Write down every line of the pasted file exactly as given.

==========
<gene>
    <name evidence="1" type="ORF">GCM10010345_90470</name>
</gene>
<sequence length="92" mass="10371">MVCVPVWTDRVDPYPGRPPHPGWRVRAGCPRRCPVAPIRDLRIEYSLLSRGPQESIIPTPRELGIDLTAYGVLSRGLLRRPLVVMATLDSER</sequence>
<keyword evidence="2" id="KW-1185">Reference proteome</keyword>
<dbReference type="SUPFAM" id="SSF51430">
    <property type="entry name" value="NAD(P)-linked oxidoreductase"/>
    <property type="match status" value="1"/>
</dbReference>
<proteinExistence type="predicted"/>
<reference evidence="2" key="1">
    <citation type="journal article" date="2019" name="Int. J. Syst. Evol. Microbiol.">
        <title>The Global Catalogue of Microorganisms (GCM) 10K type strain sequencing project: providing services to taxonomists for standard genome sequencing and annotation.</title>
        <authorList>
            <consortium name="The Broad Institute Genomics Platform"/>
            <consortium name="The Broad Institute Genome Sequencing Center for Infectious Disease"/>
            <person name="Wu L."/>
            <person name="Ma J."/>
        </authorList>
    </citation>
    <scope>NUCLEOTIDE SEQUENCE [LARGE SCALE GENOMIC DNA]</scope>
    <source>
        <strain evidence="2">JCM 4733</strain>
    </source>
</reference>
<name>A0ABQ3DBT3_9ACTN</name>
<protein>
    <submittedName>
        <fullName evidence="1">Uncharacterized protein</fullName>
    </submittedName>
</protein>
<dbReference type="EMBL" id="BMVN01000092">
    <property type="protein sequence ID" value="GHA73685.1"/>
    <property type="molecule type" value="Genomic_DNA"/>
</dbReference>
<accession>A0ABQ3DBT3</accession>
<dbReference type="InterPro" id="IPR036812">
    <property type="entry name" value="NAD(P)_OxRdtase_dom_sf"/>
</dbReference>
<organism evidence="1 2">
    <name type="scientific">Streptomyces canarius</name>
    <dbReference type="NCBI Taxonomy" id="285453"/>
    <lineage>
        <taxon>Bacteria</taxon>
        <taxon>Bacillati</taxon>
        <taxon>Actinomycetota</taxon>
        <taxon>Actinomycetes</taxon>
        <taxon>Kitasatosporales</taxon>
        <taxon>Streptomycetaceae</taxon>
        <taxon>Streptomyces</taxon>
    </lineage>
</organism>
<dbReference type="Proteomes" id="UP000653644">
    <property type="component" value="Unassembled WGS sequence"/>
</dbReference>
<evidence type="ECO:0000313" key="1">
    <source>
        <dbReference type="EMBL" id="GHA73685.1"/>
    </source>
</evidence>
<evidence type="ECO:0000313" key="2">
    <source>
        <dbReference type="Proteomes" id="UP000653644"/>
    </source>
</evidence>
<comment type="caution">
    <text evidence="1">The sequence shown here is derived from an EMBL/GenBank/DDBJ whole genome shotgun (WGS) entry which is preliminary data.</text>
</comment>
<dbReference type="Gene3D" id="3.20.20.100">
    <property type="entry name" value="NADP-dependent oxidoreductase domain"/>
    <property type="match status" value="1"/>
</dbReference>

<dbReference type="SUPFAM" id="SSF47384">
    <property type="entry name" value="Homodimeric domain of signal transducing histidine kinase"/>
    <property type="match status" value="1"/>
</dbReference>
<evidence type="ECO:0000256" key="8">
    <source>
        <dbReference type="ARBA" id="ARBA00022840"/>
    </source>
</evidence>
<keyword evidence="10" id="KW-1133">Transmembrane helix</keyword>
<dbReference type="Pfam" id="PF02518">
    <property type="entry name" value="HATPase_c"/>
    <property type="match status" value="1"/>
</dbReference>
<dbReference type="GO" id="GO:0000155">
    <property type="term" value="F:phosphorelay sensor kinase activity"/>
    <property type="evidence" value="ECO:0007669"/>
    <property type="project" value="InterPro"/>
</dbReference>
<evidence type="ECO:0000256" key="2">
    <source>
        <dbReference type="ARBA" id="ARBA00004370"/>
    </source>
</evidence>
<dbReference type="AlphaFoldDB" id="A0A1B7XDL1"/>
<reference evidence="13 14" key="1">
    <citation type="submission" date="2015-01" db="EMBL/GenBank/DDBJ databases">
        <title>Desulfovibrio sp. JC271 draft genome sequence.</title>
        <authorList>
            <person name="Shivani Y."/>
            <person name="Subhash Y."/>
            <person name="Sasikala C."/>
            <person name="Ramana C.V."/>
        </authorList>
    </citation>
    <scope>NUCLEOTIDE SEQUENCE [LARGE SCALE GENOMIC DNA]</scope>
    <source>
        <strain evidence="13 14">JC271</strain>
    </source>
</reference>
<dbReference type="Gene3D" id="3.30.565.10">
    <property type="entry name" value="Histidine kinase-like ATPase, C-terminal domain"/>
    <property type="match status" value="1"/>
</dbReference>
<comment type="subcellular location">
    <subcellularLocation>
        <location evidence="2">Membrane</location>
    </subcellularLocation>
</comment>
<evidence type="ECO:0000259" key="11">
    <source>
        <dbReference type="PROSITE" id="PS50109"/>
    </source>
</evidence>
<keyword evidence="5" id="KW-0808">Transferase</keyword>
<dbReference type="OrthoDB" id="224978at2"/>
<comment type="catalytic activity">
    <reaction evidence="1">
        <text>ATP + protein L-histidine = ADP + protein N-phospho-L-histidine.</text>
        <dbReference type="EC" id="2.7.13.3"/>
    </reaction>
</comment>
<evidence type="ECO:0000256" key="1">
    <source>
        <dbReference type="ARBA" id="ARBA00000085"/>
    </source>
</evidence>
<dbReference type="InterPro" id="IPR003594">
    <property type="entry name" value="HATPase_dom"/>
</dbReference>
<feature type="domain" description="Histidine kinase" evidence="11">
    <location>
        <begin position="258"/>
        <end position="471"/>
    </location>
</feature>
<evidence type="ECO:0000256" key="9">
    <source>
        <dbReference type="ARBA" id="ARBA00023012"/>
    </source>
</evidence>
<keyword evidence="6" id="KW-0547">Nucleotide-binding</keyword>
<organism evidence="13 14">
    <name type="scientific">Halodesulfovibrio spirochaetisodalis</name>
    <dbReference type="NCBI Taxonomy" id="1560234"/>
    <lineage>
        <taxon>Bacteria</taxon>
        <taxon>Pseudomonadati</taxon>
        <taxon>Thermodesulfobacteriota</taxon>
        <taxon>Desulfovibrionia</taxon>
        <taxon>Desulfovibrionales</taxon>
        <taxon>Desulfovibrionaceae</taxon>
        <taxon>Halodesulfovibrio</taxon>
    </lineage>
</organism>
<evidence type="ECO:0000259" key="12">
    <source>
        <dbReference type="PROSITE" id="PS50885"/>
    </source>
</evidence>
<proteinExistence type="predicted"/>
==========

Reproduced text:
<gene>
    <name evidence="1" type="ORF">GCM10010345_90470</name>
</gene>
<sequence length="92" mass="10371">MVCVPVWTDRVDPYPGRPPHPGWRVRAGCPRRCPVAPIRDLRIEYSLLSRGPQESIIPTPRELGIDLTAYGVLSRGLLRRPLVVMATLDSER</sequence>
<keyword evidence="2" id="KW-1185">Reference proteome</keyword>
<dbReference type="SUPFAM" id="SSF51430">
    <property type="entry name" value="NAD(P)-linked oxidoreductase"/>
    <property type="match status" value="1"/>
</dbReference>
<proteinExistence type="predicted"/>
<reference evidence="2" key="1">
    <citation type="journal article" date="2019" name="Int. J. Syst. Evol. Microbiol.">
        <title>The Global Catalogue of Microorganisms (GCM) 10K type strain sequencing project: providing services to taxonomists for standard genome sequencing and annotation.</title>
        <authorList>
            <consortium name="The Broad Institute Genomics Platform"/>
            <consortium name="The Broad Institute Genome Sequencing Center for Infectious Disease"/>
            <person name="Wu L."/>
            <person name="Ma J."/>
        </authorList>
    </citation>
    <scope>NUCLEOTIDE SEQUENCE [LARGE SCALE GENOMIC DNA]</scope>
    <source>
        <strain evidence="2">JCM 4733</strain>
    </source>
</reference>
<name>A0ABQ3DBT3_9ACTN</name>
<protein>
    <submittedName>
        <fullName evidence="1">Uncharacterized protein</fullName>
    </submittedName>
</protein>
<dbReference type="EMBL" id="BMVN01000092">
    <property type="protein sequence ID" value="GHA73685.1"/>
    <property type="molecule type" value="Genomic_DNA"/>
</dbReference>
<accession>A0ABQ3DBT3</accession>
<dbReference type="InterPro" id="IPR036812">
    <property type="entry name" value="NAD(P)_OxRdtase_dom_sf"/>
</dbReference>
<organism evidence="1 2">
    <name type="scientific">Streptomyces canarius</name>
    <dbReference type="NCBI Taxonomy" id="285453"/>
    <lineage>
        <taxon>Bacteria</taxon>
        <taxon>Bacillati</taxon>
        <taxon>Actinomycetota</taxon>
        <taxon>Actinomycetes</taxon>
        <taxon>Kitasatosporales</taxon>
        <taxon>Streptomycetaceae</taxon>
        <taxon>Streptomyces</taxon>
    </lineage>
</organism>
<dbReference type="Proteomes" id="UP000653644">
    <property type="component" value="Unassembled WGS sequence"/>
</dbReference>
<evidence type="ECO:0000313" key="1">
    <source>
        <dbReference type="EMBL" id="GHA73685.1"/>
    </source>
</evidence>
<evidence type="ECO:0000313" key="2">
    <source>
        <dbReference type="Proteomes" id="UP000653644"/>
    </source>
</evidence>
<comment type="caution">
    <text evidence="1">The sequence shown here is derived from an EMBL/GenBank/DDBJ whole genome shotgun (WGS) entry which is preliminary data.</text>
</comment>
<dbReference type="Gene3D" id="3.20.20.100">
    <property type="entry name" value="NADP-dependent oxidoreductase domain"/>
    <property type="match status" value="1"/>
</dbReference>

<dbReference type="SUPFAM" id="SSF47384">
    <property type="entry name" value="Homodimeric domain of signal transducing histidine kinase"/>
    <property type="match status" value="1"/>
</dbReference>
<evidence type="ECO:0000256" key="8">
    <source>
        <dbReference type="ARBA" id="ARBA00022840"/>
    </source>
</evidence>
<keyword evidence="10" id="KW-1133">Transmembrane helix</keyword>
<dbReference type="Pfam" id="PF02518">
    <property type="entry name" value="HATPase_c"/>
    <property type="match status" value="1"/>
</dbReference>
<dbReference type="GO" id="GO:0000155">
    <property type="term" value="F:phosphorelay sensor kinase activity"/>
    <property type="evidence" value="ECO:0007669"/>
    <property type="project" value="InterPro"/>
</dbReference>
<evidence type="ECO:0000256" key="2">
    <source>
        <dbReference type="ARBA" id="ARBA00004370"/>
    </source>
</evidence>
<dbReference type="AlphaFoldDB" id="A0A1B7XDL1"/>
<reference evidence="13 14" key="1">
    <citation type="submission" date="2015-01" db="EMBL/GenBank/DDBJ databases">
        <title>Desulfovibrio sp. JC271 draft genome sequence.</title>
        <authorList>
            <person name="Shivani Y."/>
            <person name="Subhash Y."/>
            <person name="Sasikala C."/>
            <person name="Ramana C.V."/>
        </authorList>
    </citation>
    <scope>NUCLEOTIDE SEQUENCE [LARGE SCALE GENOMIC DNA]</scope>
    <source>
        <strain evidence="13 14">JC271</strain>
    </source>
</reference>
<dbReference type="Gene3D" id="3.30.565.10">
    <property type="entry name" value="Histidine kinase-like ATPase, C-terminal domain"/>
    <property type="match status" value="1"/>
</dbReference>
<comment type="subcellular location">
    <subcellularLocation>
        <location evidence="2">Membrane</location>
    </subcellularLocation>
</comment>
<evidence type="ECO:0000259" key="11">
    <source>
        <dbReference type="PROSITE" id="PS50109"/>
    </source>
</evidence>
<keyword evidence="5" id="KW-0808">Transferase</keyword>
<dbReference type="OrthoDB" id="224978at2"/>
<comment type="catalytic activity">
    <reaction evidence="1">
        <text>ATP + protein L-histidine = ADP + protein N-phospho-L-histidine.</text>
        <dbReference type="EC" id="2.7.13.3"/>
    </reaction>
</comment>
<evidence type="ECO:0000256" key="1">
    <source>
        <dbReference type="ARBA" id="ARBA00000085"/>
    </source>
</evidence>
<dbReference type="InterPro" id="IPR003594">
    <property type="entry name" value="HATPase_dom"/>
</dbReference>
<feature type="domain" description="Histidine kinase" evidence="11">
    <location>
        <begin position="258"/>
        <end position="471"/>
    </location>
</feature>
<evidence type="ECO:0000256" key="9">
    <source>
        <dbReference type="ARBA" id="ARBA00023012"/>
    </source>
</evidence>
<keyword evidence="6" id="KW-0547">Nucleotide-binding</keyword>
<organism evidence="13 14">
    <name type="scientific">Halodesulfovibrio spirochaetisodalis</name>
    <dbReference type="NCBI Taxonomy" id="1560234"/>
    <lineage>
        <taxon>Bacteria</taxon>
        <taxon>Pseudomonadati</taxon>
        <taxon>Thermodesulfobacteriota</taxon>
        <taxon>Desulfovibrionia</taxon>
        <taxon>Desulfovibrionales</taxon>
        <taxon>Desulfovibrionaceae</taxon>
        <taxon>Halodesulfovibrio</taxon>
    </lineage>
</organism>
<evidence type="ECO:0000259" key="12">
    <source>
        <dbReference type="PROSITE" id="PS50885"/>
    </source>
</evidence>
<proteinExistence type="predicted"/>